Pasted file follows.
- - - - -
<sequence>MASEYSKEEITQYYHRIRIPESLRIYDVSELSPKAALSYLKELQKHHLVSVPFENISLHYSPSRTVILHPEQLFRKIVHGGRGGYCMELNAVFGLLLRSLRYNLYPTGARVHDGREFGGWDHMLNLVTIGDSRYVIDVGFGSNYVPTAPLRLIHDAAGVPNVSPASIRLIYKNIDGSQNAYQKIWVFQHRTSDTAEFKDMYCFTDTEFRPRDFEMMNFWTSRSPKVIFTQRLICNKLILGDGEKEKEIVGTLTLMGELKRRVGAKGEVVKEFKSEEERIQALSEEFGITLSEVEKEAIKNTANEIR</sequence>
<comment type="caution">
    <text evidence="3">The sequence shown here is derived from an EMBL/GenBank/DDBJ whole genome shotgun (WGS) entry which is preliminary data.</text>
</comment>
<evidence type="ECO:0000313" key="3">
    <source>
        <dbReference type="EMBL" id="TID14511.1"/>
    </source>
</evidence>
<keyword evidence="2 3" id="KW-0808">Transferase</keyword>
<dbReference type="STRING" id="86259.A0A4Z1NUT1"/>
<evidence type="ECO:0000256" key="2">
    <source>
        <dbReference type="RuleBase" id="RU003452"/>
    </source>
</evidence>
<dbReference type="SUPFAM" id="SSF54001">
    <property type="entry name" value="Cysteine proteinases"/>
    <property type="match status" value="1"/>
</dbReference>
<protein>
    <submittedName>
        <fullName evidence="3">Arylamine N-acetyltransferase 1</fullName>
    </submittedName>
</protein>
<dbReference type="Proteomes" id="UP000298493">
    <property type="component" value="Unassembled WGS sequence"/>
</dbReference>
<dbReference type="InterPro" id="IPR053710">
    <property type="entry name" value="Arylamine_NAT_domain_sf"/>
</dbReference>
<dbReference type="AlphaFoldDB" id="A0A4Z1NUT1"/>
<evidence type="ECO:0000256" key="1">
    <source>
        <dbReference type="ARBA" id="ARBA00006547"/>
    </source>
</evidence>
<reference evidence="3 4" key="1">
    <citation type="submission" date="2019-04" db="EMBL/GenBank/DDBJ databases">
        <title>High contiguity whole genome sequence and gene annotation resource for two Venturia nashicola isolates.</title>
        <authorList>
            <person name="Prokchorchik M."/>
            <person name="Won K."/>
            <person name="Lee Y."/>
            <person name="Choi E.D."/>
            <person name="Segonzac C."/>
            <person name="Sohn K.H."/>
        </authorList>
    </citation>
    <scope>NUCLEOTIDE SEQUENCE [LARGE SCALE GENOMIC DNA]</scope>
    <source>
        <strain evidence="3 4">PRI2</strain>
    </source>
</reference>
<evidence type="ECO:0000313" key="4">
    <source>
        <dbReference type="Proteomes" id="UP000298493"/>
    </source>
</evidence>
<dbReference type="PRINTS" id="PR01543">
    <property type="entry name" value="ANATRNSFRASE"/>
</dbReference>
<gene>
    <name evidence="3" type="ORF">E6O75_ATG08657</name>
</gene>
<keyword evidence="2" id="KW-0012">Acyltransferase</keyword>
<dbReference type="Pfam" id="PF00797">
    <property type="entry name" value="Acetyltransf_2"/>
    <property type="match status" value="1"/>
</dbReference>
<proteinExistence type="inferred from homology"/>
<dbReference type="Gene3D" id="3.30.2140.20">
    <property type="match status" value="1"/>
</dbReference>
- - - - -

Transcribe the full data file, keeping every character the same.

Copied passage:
<sequence>MASEYSKEEITQYYHRIRIPESLRIYDVSELSPKAALSYLKELQKHHLVSVPFENISLHYSPSRTVILHPEQLFRKIVHGGRGGYCMELNAVFGLLLRSLRYNLYPTGARVHDGREFGGWDHMLNLVTIGDSRYVIDVGFGSNYVPTAPLRLIHDAAGVPNVSPASIRLIYKNIDGSQNAYQKIWVFQHRTSDTAEFKDMYCFTDTEFRPRDFEMMNFWTSRSPKVIFTQRLICNKLILGDGEKEKEIVGTLTLMGELKRRVGAKGEVVKEFKSEEERIQALSEEFGITLSEVEKEAIKNTANEIR</sequence>
<comment type="caution">
    <text evidence="3">The sequence shown here is derived from an EMBL/GenBank/DDBJ whole genome shotgun (WGS) entry which is preliminary data.</text>
</comment>
<evidence type="ECO:0000313" key="3">
    <source>
        <dbReference type="EMBL" id="TID14511.1"/>
    </source>
</evidence>
<keyword evidence="2 3" id="KW-0808">Transferase</keyword>
<dbReference type="STRING" id="86259.A0A4Z1NUT1"/>
<evidence type="ECO:0000256" key="2">
    <source>
        <dbReference type="RuleBase" id="RU003452"/>
    </source>
</evidence>
<dbReference type="SUPFAM" id="SSF54001">
    <property type="entry name" value="Cysteine proteinases"/>
    <property type="match status" value="1"/>
</dbReference>
<protein>
    <submittedName>
        <fullName evidence="3">Arylamine N-acetyltransferase 1</fullName>
    </submittedName>
</protein>
<dbReference type="Proteomes" id="UP000298493">
    <property type="component" value="Unassembled WGS sequence"/>
</dbReference>
<dbReference type="InterPro" id="IPR053710">
    <property type="entry name" value="Arylamine_NAT_domain_sf"/>
</dbReference>
<dbReference type="AlphaFoldDB" id="A0A4Z1NUT1"/>
<evidence type="ECO:0000256" key="1">
    <source>
        <dbReference type="ARBA" id="ARBA00006547"/>
    </source>
</evidence>
<reference evidence="3 4" key="1">
    <citation type="submission" date="2019-04" db="EMBL/GenBank/DDBJ databases">
        <title>High contiguity whole genome sequence and gene annotation resource for two Venturia nashicola isolates.</title>
        <authorList>
            <person name="Prokchorchik M."/>
            <person name="Won K."/>
            <person name="Lee Y."/>
            <person name="Choi E.D."/>
            <person name="Segonzac C."/>
            <person name="Sohn K.H."/>
        </authorList>
    </citation>
    <scope>NUCLEOTIDE SEQUENCE [LARGE SCALE GENOMIC DNA]</scope>
    <source>
        <strain evidence="3 4">PRI2</strain>
    </source>
</reference>
<evidence type="ECO:0000313" key="4">
    <source>
        <dbReference type="Proteomes" id="UP000298493"/>
    </source>
</evidence>
<dbReference type="PRINTS" id="PR01543">
    <property type="entry name" value="ANATRNSFRASE"/>
</dbReference>
<gene>
    <name evidence="3" type="ORF">E6O75_ATG08657</name>
</gene>
<keyword evidence="2" id="KW-0012">Acyltransferase</keyword>
<dbReference type="Pfam" id="PF00797">
    <property type="entry name" value="Acetyltransf_2"/>
    <property type="match status" value="1"/>
</dbReference>
<proteinExistence type="inferred from homology"/>
<dbReference type="Gene3D" id="3.30.2140.20">
    <property type="match status" value="1"/>
</dbReference>